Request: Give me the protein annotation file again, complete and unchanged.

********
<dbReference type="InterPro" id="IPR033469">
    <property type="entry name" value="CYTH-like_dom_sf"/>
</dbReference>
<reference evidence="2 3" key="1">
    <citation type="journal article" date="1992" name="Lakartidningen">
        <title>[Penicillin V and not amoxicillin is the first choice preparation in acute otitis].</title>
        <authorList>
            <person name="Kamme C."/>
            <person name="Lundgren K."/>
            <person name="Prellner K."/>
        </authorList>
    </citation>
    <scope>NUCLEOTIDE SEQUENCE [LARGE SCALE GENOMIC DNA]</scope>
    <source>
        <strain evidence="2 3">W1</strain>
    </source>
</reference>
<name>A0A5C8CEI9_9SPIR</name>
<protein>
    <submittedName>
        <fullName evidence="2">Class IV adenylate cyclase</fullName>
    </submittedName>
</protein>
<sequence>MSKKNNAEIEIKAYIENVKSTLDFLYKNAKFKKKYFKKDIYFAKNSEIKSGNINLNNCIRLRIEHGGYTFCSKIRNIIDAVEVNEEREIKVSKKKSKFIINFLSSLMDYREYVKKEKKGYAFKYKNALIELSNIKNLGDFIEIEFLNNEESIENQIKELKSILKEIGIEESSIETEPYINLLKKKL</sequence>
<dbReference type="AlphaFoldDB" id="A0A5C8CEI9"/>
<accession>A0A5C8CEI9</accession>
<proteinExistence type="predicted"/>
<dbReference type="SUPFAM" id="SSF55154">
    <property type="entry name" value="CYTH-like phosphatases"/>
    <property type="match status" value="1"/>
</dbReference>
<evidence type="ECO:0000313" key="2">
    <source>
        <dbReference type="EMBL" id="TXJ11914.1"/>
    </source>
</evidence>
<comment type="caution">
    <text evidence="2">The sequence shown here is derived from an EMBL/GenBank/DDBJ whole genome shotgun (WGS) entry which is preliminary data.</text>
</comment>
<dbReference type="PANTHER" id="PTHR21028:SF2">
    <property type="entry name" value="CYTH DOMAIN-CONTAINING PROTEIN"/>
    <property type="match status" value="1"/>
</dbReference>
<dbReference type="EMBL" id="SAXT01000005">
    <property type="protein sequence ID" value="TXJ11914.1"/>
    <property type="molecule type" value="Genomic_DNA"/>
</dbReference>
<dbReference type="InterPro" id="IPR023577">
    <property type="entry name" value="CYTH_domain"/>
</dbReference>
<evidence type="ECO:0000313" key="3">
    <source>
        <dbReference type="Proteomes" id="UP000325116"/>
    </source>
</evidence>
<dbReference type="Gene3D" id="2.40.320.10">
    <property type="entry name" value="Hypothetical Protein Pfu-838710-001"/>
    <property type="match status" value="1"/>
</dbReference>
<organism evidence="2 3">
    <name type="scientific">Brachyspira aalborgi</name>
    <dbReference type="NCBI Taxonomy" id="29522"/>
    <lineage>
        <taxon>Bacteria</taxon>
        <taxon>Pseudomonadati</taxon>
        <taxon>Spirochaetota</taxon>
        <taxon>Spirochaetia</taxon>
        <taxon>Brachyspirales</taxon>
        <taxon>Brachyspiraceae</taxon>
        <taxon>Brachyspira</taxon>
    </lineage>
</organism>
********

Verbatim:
<dbReference type="InterPro" id="IPR033469">
    <property type="entry name" value="CYTH-like_dom_sf"/>
</dbReference>
<reference evidence="2 3" key="1">
    <citation type="journal article" date="1992" name="Lakartidningen">
        <title>[Penicillin V and not amoxicillin is the first choice preparation in acute otitis].</title>
        <authorList>
            <person name="Kamme C."/>
            <person name="Lundgren K."/>
            <person name="Prellner K."/>
        </authorList>
    </citation>
    <scope>NUCLEOTIDE SEQUENCE [LARGE SCALE GENOMIC DNA]</scope>
    <source>
        <strain evidence="2 3">W1</strain>
    </source>
</reference>
<name>A0A5C8CEI9_9SPIR</name>
<protein>
    <submittedName>
        <fullName evidence="2">Class IV adenylate cyclase</fullName>
    </submittedName>
</protein>
<sequence>MSKKNNAEIEIKAYIENVKSTLDFLYKNAKFKKKYFKKDIYFAKNSEIKSGNINLNNCIRLRIEHGGYTFCSKIRNIIDAVEVNEEREIKVSKKKSKFIINFLSSLMDYREYVKKEKKGYAFKYKNALIELSNIKNLGDFIEIEFLNNEESIENQIKELKSILKEIGIEESSIETEPYINLLKKKL</sequence>
<dbReference type="AlphaFoldDB" id="A0A5C8CEI9"/>
<accession>A0A5C8CEI9</accession>
<proteinExistence type="predicted"/>
<dbReference type="SUPFAM" id="SSF55154">
    <property type="entry name" value="CYTH-like phosphatases"/>
    <property type="match status" value="1"/>
</dbReference>
<evidence type="ECO:0000313" key="2">
    <source>
        <dbReference type="EMBL" id="TXJ11914.1"/>
    </source>
</evidence>
<comment type="caution">
    <text evidence="2">The sequence shown here is derived from an EMBL/GenBank/DDBJ whole genome shotgun (WGS) entry which is preliminary data.</text>
</comment>
<dbReference type="PANTHER" id="PTHR21028:SF2">
    <property type="entry name" value="CYTH DOMAIN-CONTAINING PROTEIN"/>
    <property type="match status" value="1"/>
</dbReference>
<dbReference type="EMBL" id="SAXT01000005">
    <property type="protein sequence ID" value="TXJ11914.1"/>
    <property type="molecule type" value="Genomic_DNA"/>
</dbReference>
<dbReference type="InterPro" id="IPR023577">
    <property type="entry name" value="CYTH_domain"/>
</dbReference>
<evidence type="ECO:0000313" key="3">
    <source>
        <dbReference type="Proteomes" id="UP000325116"/>
    </source>
</evidence>
<dbReference type="Gene3D" id="2.40.320.10">
    <property type="entry name" value="Hypothetical Protein Pfu-838710-001"/>
    <property type="match status" value="1"/>
</dbReference>
<organism evidence="2 3">
    <name type="scientific">Brachyspira aalborgi</name>
    <dbReference type="NCBI Taxonomy" id="29522"/>
    <lineage>
        <taxon>Bacteria</taxon>
        <taxon>Pseudomonadati</taxon>
        <taxon>Spirochaetota</taxon>
        <taxon>Spirochaetia</taxon>
        <taxon>Brachyspirales</taxon>
        <taxon>Brachyspiraceae</taxon>
        <taxon>Brachyspira</taxon>
    </lineage>
</organism>